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-   -   Barrel Length Question (http://www.firearmstalk.com/forums/f20/barrel-length-question-46224/)

Schmeekey 08-04-2011 01:50 AM

Barrel Length Question
 
If a carbine gas system can accommodate a 10.5 inch barrel why is it that the shortest a mid-length can accommodate is a 14.5?

JonM 08-04-2011 01:59 AM

because 14.5 is about midway tween 10 and 20 hence the label mid length. carbine length wasnt meant for a 16inch barrel its meant for an actual M4 military barrel which is 14.5 inches the extra length 4.5 at the end is for a bayonet.

16 inch barrels would perform better with a midlength giving a smoother gas impulse and longer sight radius.

Schmeekey 08-04-2011 03:11 AM

Quote:

Originally Posted by JonM (Post 555566)
because 14.5 is about midway tween 10 and 20 hence the label mid length. carbine length wasnt meant for a 16inch barrel its meant for an actual M4 military barrel which is 14.5 inches the extra length 4.5 at the end is for a bayonet.

16 inch barrels would perform better with a midlength giving a smoother gas impulse and longer sight radius.

Thanks for the answer, but that wasn't really what I was asking. I was wondering why a carbine length can semi reliably run a barrel that ends one inch away from the gas block. By that logic, you would think that a middy could do the same. But as I have been told, this is not possible and that the shortest you can have is 14.5. I am simply wondering why you can't use a 12.5" barrel for example. I hope this clarified my question.

Gatoragn 08-04-2011 03:24 AM

I don't know if this is relevant to your question or not.

According to the owner of my favorite LGS, the shortest legal rifle barrel for civilian use is 16 inches. 14.5 inch barrels accomplish this by having a muzzle device (flash hider, brake) pinned or welded to meet the 16 inch minimum.

To be a legal rifle, a 12.5 inch barrel would need a 3.5+ inch muzzle device.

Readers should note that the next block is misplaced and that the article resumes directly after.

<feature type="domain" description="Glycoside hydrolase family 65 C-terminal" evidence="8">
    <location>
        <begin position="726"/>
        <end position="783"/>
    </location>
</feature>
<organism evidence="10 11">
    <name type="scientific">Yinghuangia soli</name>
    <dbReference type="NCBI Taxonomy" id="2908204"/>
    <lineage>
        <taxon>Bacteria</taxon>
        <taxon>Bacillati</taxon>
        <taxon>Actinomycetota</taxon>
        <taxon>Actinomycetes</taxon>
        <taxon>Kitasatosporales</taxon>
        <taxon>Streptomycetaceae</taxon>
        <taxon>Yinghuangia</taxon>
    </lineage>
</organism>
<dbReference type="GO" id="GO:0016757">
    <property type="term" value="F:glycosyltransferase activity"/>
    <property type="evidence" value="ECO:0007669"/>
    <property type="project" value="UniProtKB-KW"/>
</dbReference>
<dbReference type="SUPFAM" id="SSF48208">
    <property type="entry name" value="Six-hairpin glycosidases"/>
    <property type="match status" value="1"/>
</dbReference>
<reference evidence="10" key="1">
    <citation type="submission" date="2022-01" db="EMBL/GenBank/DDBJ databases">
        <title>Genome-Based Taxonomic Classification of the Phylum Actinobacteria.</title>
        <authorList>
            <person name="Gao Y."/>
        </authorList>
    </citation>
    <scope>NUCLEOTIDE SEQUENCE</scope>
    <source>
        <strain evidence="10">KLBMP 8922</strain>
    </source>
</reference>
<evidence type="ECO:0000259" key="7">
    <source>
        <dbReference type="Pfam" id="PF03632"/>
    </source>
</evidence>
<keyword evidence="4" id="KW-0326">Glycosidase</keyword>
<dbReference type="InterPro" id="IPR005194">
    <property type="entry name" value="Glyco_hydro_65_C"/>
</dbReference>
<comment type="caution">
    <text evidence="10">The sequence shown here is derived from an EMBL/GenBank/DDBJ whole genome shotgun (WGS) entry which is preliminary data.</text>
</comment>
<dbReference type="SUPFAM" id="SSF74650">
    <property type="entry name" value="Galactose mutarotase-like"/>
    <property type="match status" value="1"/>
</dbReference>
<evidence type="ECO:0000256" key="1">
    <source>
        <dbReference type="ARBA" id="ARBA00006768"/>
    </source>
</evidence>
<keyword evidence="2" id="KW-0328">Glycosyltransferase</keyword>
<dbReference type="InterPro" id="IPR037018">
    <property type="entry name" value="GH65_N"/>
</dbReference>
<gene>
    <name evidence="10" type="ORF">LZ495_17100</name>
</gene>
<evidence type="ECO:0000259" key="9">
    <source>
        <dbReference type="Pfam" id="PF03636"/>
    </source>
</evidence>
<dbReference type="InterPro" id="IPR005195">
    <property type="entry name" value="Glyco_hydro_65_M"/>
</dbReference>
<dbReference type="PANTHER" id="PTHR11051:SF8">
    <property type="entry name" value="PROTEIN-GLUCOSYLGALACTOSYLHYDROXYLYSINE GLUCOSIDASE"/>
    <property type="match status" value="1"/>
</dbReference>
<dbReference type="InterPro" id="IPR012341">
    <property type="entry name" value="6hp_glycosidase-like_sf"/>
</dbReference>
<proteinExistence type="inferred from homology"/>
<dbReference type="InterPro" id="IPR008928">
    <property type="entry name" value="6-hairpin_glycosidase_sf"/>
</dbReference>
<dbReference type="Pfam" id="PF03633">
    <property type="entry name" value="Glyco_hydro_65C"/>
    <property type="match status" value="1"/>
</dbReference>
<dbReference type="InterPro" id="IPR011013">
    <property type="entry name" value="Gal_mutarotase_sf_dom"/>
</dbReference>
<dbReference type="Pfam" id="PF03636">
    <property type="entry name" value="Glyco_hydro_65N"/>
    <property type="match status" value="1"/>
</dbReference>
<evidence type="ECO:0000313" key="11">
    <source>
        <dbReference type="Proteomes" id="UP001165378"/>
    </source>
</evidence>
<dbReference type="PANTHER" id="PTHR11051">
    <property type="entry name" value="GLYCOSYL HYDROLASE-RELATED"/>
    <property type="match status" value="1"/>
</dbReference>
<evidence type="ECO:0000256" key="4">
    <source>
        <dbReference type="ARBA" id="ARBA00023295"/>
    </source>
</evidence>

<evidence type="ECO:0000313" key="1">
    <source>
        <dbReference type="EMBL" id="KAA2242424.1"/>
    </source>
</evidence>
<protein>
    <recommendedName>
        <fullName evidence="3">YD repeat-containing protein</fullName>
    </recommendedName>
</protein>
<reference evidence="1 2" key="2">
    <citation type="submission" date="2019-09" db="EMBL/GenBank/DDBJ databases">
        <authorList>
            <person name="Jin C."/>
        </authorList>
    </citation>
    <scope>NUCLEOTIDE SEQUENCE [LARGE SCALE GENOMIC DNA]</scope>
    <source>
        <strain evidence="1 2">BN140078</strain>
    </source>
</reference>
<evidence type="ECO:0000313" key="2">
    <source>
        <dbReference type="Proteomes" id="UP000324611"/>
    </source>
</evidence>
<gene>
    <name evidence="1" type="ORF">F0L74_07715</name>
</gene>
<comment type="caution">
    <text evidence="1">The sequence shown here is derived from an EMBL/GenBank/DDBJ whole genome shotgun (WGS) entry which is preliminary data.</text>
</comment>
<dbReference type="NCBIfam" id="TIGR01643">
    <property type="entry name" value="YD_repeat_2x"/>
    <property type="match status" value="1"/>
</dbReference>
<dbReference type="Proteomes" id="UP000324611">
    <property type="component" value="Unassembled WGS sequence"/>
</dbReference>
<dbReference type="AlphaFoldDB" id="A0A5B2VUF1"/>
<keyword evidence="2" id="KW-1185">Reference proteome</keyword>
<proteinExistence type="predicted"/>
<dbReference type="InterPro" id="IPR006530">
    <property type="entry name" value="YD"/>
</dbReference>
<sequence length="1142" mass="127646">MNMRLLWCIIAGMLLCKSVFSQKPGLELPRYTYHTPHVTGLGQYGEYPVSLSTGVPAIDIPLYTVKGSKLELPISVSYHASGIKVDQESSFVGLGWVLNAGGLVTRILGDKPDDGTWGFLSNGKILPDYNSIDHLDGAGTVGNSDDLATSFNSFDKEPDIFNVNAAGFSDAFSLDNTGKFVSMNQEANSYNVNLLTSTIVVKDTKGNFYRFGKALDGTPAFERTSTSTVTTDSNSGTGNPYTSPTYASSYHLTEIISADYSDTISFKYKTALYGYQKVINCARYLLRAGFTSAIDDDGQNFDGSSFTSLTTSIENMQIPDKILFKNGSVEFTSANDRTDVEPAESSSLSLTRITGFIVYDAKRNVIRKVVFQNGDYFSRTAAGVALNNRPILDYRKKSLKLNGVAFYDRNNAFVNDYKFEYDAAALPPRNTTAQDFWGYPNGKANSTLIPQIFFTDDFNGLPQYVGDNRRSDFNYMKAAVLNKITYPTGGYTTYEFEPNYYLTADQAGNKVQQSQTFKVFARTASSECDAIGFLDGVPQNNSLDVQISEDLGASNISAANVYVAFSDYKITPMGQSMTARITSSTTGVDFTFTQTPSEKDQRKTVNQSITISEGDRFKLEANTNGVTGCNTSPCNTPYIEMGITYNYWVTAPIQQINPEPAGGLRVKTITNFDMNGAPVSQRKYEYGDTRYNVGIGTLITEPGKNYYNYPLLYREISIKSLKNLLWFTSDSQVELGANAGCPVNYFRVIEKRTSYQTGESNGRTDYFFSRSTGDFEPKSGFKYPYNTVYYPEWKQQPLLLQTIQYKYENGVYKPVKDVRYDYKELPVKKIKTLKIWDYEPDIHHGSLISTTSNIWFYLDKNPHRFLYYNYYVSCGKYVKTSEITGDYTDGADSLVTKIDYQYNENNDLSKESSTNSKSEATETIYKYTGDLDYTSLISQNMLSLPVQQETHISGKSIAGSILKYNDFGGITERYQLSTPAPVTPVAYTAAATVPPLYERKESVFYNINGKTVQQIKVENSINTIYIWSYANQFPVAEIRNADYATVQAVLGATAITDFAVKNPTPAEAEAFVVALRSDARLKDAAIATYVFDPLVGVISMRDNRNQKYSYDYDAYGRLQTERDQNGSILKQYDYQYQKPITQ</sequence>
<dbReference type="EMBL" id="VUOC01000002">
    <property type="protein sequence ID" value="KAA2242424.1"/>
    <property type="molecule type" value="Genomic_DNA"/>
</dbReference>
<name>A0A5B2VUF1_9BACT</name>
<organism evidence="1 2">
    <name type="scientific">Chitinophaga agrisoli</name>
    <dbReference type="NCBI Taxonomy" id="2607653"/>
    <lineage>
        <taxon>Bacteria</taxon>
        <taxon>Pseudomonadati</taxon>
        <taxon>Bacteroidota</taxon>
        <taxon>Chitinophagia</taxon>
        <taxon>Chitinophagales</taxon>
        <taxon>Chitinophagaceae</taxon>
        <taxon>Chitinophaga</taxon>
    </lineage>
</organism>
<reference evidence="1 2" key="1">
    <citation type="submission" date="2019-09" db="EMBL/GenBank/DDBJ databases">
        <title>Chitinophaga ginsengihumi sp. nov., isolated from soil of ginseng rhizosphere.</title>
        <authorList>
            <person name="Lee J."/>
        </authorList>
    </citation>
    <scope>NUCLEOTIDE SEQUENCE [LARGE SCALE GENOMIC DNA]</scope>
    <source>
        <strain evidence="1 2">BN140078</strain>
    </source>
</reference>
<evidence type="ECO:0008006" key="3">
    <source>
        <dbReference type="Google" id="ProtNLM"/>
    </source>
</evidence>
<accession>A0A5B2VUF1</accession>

TekGreg 08-04-2011 03:43 AM

Quote:

Originally Posted by Schmeekey (Post 555609)
Thanks for the answer, but that wasn't really what I was asking. I was wondering why a carbine length can semi reliably run a barrel that ends one inch away from the gas block. By that logic, you would think that a middy could do the same. But as I have been told, this is not possible and that the shortest you can have is 14.5. I am simply wondering why you can't use a 12.5" barrel for example. I hope this clarified my question.

Schmeekey, even though the short barrel terminates one inch from the gas block, the distance the gas has to travel back in the gas system is much less in the short barrel system. As you lengthen the barrel AND the gas tube, the bullet must remain in the barrel longer past the gas block to pressurize the longer tube to reliably cycle the gas system. That extra couple of inches allows time for the gas to cycle back down the longer tube and do all that it needs to do! :cool: I know that manufacturers test different lengths and sometimes cannot get certain lengths to function because of recoil/gas pulse problems based on length, tube size, gas block, etc. Gas systems are a constant compromise and balancing act, and that is probably why you are not seeing the "reasonableness" of this build. You may be able to change the tube and/or the block and get a better result from a custom build.

I hope that helped!

JonM 08-04-2011 04:04 AM

the closer the port is to the chamber the higher the gas pressure thats why carbine ports are smaller than rifle 20" ports. takes less gas to operate the carbine tubes due to the increased pressure

Schmeekey 08-04-2011 05:26 AM

Quote:

Originally Posted by TekGreg (Post 555632)